How will possible cuts to Medicaid affect you? It depends on which state you live in as different states have different budgets for Medicaid especially as their coverage of home-based and community-based care for older adults. What experts agree on is that states will compensate additional cuts in services if the proposed Federal cuts pass Congress. Follow our link to read the entire NYT article. Plan on Growing Old? Then the Medicaid Debate Affects You By Ron Lieber | New York Times These are the stories we tell ourselves: I will never be poor. I will never be disabled. My Continue Reading

How Changes to the American Healthcare Act Will Affect Medicaid

Proposed republican changes to the American Healthcare Act would modify changes in the health care system brought by the ACA and would also permanently restructure Medicaid, America’s largest government health care program. Medicaid pays for the long term care costs of 2/3 of nursing home residents, many middle-class Americans who spent all of their savings on care before becoming eligible for Medicaid. The proposed American Health Care Act would try to reduce the federal share of Medicaid spending by limiting how much the federal government would pay for each person enrolled in Medicaid. The results would be major reductions in Continue Reading

Medicaid Covers 1.4 Million People in Nursing Homes

A combination of longer life spans and spiraling health care costs has left an estimated 64 percent of Americans in nursing homes dependent on Medicaid. Medicaid covers 20% of all Americans, 40% of poor adults and most of the 1.4 million people in nursing homes. On June 22,2017, Senate Republicans proposed steep cuts to Medicaid. Under federal law, state Medicaid programs are required to pay for nursing home care but cuts at the federal level could result in states decreasing the amount they are willing to pay or restrict eligibility for coverage. To read the complete NYT article, follow our Continue Reading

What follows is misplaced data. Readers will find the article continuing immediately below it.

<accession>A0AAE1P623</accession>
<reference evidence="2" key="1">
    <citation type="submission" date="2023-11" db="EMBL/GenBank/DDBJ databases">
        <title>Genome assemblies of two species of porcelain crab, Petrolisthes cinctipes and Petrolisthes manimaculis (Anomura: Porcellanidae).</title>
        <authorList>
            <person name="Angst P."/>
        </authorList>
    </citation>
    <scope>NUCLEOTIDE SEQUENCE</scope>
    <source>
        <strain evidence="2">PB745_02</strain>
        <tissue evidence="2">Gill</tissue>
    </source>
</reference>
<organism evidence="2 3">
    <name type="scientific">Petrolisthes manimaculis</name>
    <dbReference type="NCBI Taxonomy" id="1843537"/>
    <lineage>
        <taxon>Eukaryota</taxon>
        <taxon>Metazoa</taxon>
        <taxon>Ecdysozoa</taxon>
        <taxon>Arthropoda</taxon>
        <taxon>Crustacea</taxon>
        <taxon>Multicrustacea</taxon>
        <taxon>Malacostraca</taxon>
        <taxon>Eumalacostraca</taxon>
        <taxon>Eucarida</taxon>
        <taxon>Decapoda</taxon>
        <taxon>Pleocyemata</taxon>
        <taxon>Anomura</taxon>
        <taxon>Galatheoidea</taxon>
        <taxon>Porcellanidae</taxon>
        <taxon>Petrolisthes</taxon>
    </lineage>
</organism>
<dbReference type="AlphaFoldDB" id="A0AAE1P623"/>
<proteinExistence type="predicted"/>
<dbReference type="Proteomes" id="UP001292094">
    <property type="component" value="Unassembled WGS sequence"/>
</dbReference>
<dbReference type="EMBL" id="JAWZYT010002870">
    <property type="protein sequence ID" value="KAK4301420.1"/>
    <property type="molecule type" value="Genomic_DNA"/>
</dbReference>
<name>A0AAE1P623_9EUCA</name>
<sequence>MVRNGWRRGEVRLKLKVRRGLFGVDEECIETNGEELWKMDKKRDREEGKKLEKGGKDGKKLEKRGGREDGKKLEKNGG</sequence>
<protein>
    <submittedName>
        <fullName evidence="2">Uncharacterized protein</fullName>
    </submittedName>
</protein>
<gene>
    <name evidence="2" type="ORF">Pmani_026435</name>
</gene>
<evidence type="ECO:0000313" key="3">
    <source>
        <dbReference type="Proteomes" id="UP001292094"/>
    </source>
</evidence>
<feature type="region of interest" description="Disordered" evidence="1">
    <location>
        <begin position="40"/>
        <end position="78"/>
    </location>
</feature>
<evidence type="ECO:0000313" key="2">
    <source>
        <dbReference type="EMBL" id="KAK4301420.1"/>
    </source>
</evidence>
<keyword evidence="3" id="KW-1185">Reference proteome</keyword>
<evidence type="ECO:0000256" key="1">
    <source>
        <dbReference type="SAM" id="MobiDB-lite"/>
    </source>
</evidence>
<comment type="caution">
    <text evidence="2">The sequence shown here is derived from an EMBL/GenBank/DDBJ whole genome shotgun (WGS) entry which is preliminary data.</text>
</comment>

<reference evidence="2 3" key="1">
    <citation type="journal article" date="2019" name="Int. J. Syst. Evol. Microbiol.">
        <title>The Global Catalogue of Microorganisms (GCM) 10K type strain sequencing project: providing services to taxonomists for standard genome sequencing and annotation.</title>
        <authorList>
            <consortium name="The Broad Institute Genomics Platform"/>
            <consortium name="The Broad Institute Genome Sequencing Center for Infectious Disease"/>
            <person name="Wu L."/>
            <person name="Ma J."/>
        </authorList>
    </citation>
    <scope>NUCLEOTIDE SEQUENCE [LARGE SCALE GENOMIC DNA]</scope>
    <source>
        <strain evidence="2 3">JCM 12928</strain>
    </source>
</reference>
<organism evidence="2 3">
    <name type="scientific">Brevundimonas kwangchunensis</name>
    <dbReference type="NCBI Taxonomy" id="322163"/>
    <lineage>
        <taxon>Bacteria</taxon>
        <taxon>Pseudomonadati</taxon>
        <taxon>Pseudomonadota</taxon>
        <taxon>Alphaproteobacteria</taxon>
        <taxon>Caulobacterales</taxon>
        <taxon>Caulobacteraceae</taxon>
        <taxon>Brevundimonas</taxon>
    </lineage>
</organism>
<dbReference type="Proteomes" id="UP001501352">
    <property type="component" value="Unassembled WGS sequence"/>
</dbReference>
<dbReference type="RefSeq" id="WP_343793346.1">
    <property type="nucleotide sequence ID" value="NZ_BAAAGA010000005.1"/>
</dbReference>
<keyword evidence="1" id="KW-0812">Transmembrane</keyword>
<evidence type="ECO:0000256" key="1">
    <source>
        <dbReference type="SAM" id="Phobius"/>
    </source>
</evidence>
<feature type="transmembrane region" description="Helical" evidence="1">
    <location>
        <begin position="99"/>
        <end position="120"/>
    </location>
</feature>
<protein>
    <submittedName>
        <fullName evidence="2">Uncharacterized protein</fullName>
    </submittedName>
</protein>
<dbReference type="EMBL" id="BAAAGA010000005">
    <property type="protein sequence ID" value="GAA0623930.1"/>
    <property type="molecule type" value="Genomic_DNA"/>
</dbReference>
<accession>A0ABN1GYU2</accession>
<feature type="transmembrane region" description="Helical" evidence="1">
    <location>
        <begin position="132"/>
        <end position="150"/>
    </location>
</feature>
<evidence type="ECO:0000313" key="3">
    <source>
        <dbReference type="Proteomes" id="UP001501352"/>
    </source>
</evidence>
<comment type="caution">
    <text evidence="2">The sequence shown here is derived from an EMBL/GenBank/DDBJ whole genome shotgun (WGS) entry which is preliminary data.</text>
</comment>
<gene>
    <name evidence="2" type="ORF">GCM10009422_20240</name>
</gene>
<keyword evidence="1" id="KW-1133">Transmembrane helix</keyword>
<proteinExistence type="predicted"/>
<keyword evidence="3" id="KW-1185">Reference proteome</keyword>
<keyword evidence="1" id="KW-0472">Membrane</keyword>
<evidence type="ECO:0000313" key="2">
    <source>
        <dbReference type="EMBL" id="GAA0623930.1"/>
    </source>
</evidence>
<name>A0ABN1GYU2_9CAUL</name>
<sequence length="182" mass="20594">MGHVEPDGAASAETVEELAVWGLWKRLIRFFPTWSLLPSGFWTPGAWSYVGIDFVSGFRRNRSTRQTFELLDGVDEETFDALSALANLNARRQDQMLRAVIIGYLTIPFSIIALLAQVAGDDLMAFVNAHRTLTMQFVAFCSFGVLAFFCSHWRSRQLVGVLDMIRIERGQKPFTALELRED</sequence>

Two-thirds of Medicaid spending is dedicated to older or disabled adults

Medicaid is the largest safety net in the United States for low-income people; it accounts for 1/6 of all health care spending in the United States. Two-thirds of Medicaid spending is dedicated to older or disabled adults – this is mostly dedicated to paying for long-term care services like nursing homes. If the cuts to the American Health Care Act proposed by Congress pass in the Senate, it would cut Medicaid by over $800 billion, the largest single reduction in a social insurance program in the history of the United States. For more information about how these proposed Medicaid cuts Continue Reading

The Use of Immediate Annuities in Medicaid Planning for Married Couples

Immediate annuities can be a useful tool to protect the spouse of a nursing home resident who applies for Medicaid. These types of annuities allow the nursing home resident to spend down assets and give the spouse a guaranteed income. But immediate annuities may not work in every state, so be sure to check with your attorney. Medicaid is the primary source of payment for long-term care services in the United States. To qualify for Medicaid, a nursing home resident must become impoverished under Medicaid’s complicated asset rules. In most states, this means the applicant can have only $2,000 in Continue Reading